Even though these wrappers are technically insurance products, it is important to remember that the value of the investments they hold can go down as well as up, and that the loss of original capital might occur. For this reason, it is important to speak to a financial adviser who can help to determine if this type of arrangement is suitable for you.
When using an offshore investment wrapper, there is the ability to supplement income when earnings from a career temporarily reduce or stop. Up to 5 percent of the total investment can be withdrawn from the bond each year for 20 years with income tax deferred during the period. While the tax treatment depends on each person’s individual circumstances and may be liable to change in the future, for someone with uncertain earnings, if income is not required for one or more years it can accumulate. For example, by deferring the withdrawals for five years, should the need arise it is possible to withdraw up to 30 percent in year six without incurring income tax charges.
“It basically means that the investment can grow tax efficiently, and that works very well for somebody who is young, where they need this to produce an income for them for 30 or 40 more years," says Lindskog.
Incorporating – becoming a company, such as a Limited Liability Partnership – can also be a way to protect assets. This structure has its limitations, as it can be difficult to remove assets on short notice, so it is something to be used alongside other strategies.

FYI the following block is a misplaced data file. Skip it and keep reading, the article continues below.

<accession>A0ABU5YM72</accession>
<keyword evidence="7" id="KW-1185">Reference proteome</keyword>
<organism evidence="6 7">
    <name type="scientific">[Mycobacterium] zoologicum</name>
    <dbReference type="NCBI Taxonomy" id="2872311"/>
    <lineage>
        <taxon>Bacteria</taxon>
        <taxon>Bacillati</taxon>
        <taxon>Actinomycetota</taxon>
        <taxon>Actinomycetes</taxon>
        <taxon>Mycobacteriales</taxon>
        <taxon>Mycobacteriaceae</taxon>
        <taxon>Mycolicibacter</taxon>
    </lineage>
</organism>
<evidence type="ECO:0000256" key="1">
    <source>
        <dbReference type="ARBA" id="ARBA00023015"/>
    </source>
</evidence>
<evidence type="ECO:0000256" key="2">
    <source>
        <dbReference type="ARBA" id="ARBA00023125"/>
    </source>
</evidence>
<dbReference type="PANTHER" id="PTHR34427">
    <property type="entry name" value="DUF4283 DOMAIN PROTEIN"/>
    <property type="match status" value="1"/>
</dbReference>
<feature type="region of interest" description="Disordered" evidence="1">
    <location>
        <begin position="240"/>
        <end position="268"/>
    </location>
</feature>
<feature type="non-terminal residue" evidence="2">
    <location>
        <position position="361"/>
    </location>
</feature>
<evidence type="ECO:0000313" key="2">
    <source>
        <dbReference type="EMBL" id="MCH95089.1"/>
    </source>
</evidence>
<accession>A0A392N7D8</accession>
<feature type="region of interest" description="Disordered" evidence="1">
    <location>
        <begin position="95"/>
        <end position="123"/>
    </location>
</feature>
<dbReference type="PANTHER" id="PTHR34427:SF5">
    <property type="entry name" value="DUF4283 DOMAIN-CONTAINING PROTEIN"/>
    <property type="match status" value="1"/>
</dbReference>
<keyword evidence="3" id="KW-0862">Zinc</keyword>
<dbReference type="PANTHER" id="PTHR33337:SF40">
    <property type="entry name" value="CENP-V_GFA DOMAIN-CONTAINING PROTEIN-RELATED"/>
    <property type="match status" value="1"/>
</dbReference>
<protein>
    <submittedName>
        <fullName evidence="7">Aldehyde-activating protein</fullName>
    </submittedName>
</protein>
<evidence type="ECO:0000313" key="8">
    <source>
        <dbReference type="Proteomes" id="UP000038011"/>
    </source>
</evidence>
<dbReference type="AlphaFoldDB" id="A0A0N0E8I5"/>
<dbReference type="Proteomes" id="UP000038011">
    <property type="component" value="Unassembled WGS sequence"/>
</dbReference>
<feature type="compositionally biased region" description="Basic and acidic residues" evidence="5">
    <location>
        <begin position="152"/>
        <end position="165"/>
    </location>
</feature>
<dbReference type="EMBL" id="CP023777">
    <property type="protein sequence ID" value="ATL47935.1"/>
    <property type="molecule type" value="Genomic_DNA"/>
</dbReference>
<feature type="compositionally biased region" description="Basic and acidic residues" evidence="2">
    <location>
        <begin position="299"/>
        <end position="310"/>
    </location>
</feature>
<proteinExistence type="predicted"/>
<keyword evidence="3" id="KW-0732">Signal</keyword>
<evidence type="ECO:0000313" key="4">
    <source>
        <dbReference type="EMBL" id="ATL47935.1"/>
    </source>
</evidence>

But becoming a company allows you to pay taxes at lower corporate rates and also provides liability protection in the event of insolvency. A corporation also has the benefit of remaining after the death of the owner, which makes it a good vehicle for transferring wealth to the next generation.
“We're looking at a chunk of somebody's wealth that they want to invest for the long term and they are probably not going to want to spend the income now. They can look at this as a long-term investment or plan either for them or for a future generation," Belcher says.
Managing the public persona
The fame that often accompanies sports, media and entertainment careers can vary in intensity, but expecting a high level of scrutiny is par for the course. This can have advantages and disadvantages both personally and financially.
Gold says RBC often advises high-profile clients to construct an investment portfolio with a heavy focus on companies that meet ESG – environmental, social, and corporate governance – criteria. These standards can include how a company treats its employees, deals with suppliers, and interacts with the communities in which it operates.
“They are attaching themselves in a way that says what they own matters," Gold says. “If you are a high-profile person, you don't want to be embarrassed by your investments."
Perhaps the most difficult mental leap for someone who has ascended suddenly to the public eye is understanding that financial planning should start immediately. It can be difficult to set up certain structures – a trust or an LLP for instance – once the client has made the bulk of their money.
Not having advisers in place and affairs in order can lead to increased scrutiny, raising the possibility of the wrong kind of fame, Belcher says.